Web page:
1. Samuel L. Streelife is one of the only Youtubers who’s channel is actually dedicated specifically to street photography.. His youtube videos are mostly vlog-style street photography walk arounds, which he records with a go-pro and/or 360° camera. Other types of videos that you will find on his channel are more standard vlogs, as well as reviews. He usually incorporates a little bit of street shooting in his reviews as well which gives you a reason to watch them even if you are not interested in gear. He also is a cinematographer, and that shows in his videos. There are several cuts in his videos that obviously took effort and a desire to try something different. One of my favorite examples of this is his review of the Peak Design 5l Sling, in which he has uses stop-motion animation to show everything that he carries daily happily relocating themselves into the bag. It is a great visual metaphor for how he switched to the bag for daily use. Despite having videos about cameras and gear on his channel, Streetlife’s channel is definitely not for the gear heads. I would describe his content as chill and his personality as down to earth. You get to follow him around as he takes great (or occasionally not) photos. Part of the charm is that you get to see the ride of the photography and not just the result. My favorite video of his is probably his Canada travel blog.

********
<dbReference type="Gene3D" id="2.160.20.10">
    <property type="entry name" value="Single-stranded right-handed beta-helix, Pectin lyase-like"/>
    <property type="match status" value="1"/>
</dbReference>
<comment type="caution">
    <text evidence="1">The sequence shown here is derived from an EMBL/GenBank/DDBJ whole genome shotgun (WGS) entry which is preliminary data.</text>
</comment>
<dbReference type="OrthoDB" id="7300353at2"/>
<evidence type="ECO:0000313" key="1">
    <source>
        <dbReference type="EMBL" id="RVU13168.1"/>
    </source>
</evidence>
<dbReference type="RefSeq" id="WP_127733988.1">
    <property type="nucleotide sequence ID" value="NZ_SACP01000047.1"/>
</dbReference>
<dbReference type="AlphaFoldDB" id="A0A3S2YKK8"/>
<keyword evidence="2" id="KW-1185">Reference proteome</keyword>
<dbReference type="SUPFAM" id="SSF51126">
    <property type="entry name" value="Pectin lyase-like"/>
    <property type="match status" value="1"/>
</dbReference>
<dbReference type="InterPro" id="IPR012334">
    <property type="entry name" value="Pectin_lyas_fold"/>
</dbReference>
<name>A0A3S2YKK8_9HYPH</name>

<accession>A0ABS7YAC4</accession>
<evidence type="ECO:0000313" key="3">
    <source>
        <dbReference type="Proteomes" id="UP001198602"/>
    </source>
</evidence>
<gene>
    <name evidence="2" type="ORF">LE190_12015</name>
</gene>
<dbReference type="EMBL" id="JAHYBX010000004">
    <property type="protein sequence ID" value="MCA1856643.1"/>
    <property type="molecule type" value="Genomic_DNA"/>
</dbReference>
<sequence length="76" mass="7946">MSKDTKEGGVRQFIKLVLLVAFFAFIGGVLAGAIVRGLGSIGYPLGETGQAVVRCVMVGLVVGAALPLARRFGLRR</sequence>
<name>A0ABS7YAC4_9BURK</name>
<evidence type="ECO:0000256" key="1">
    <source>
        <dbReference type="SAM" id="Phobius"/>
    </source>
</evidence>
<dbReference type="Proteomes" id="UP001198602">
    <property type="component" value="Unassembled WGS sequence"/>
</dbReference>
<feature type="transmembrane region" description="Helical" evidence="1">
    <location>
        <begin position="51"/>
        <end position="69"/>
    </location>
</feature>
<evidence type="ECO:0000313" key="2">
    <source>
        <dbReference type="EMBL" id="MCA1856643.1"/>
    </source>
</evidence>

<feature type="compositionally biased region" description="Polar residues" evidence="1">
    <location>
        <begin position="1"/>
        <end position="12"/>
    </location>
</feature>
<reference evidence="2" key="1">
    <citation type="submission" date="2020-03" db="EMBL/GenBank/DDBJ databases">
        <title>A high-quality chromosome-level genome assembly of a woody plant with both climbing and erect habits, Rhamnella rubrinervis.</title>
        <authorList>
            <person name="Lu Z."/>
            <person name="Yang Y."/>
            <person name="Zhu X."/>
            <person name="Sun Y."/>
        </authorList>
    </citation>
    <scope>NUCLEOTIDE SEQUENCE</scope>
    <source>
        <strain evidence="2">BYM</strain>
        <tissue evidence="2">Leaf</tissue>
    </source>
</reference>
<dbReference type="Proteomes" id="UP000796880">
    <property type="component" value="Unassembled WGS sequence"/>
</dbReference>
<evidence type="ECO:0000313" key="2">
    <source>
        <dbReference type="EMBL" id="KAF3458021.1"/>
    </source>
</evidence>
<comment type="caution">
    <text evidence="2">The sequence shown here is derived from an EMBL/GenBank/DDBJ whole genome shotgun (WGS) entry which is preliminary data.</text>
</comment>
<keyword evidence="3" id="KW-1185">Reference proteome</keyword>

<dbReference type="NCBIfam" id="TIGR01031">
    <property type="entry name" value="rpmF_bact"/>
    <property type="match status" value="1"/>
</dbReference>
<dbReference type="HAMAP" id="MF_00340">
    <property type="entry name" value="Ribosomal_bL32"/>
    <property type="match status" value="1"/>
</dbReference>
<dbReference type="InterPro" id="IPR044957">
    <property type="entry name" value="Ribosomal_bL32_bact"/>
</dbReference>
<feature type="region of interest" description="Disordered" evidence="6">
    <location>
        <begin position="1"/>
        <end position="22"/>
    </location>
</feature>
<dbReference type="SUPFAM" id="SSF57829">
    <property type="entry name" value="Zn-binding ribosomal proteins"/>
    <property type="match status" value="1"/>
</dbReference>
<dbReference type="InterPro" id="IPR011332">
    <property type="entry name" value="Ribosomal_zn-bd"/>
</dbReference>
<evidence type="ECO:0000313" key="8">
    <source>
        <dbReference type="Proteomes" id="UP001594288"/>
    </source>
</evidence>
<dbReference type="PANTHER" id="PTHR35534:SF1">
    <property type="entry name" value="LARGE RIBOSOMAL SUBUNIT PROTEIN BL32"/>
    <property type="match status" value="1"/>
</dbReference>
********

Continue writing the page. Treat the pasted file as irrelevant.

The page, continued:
SMP Skatepark Shanghai, 2010 – © Samuel Lintaro Hopf
Waiting in Winter Light, © Sean Tucker

2. Sean Tucker is a Youtuber with a more philosophical perspective in photography. According to himself, his videos often focus more on the why and less on the how. Gear and equipment are often the focus of other channels on youtube, which gets very tiring as by watching them you are just increasing the strength of your own Gear Addiction Syndrome (GAS). So, it is refreshing to see a photographer on youtube that I genuinely believe would shoot street photography with a potato if that is the only thing he had access to. He would probably carve it up into a pinhole camera. As for the cinematography in his videos, I would say they look nice but the mood in his “talking head” style videos where he is just talking to the camera can be on the more intense side. His videos definitely are not light hearted affairs and I would not recommend them to people looking for pure entertainment. However, if you want to watch a very talented street photographer talk about philosophy and other things, then this may be the channel for you.

3. King Jvpes has a Youtube channel that focuses on analog photography with the occasional street photography video. I would say his content is more geared towards analog heads who want to know all about the vintage gear, but his street photography content is pretty strong as well. He is pretty prolific, so if you want to find his content on street photography you are probably better off just searching it on his channel. He is a really talented photographer as well. My favorite video of his is “Develop your eye to “See” in Street Photography”

San Francisco, CA • 2018 © Jonathan Paragas

These Photographers are who I have found so far to have a good mix of production value, quantity of content, and knowledge. There are many others who do something similar, but there are very few that match these three in those categories. If you have recommendations for me, please leave them below in the comments!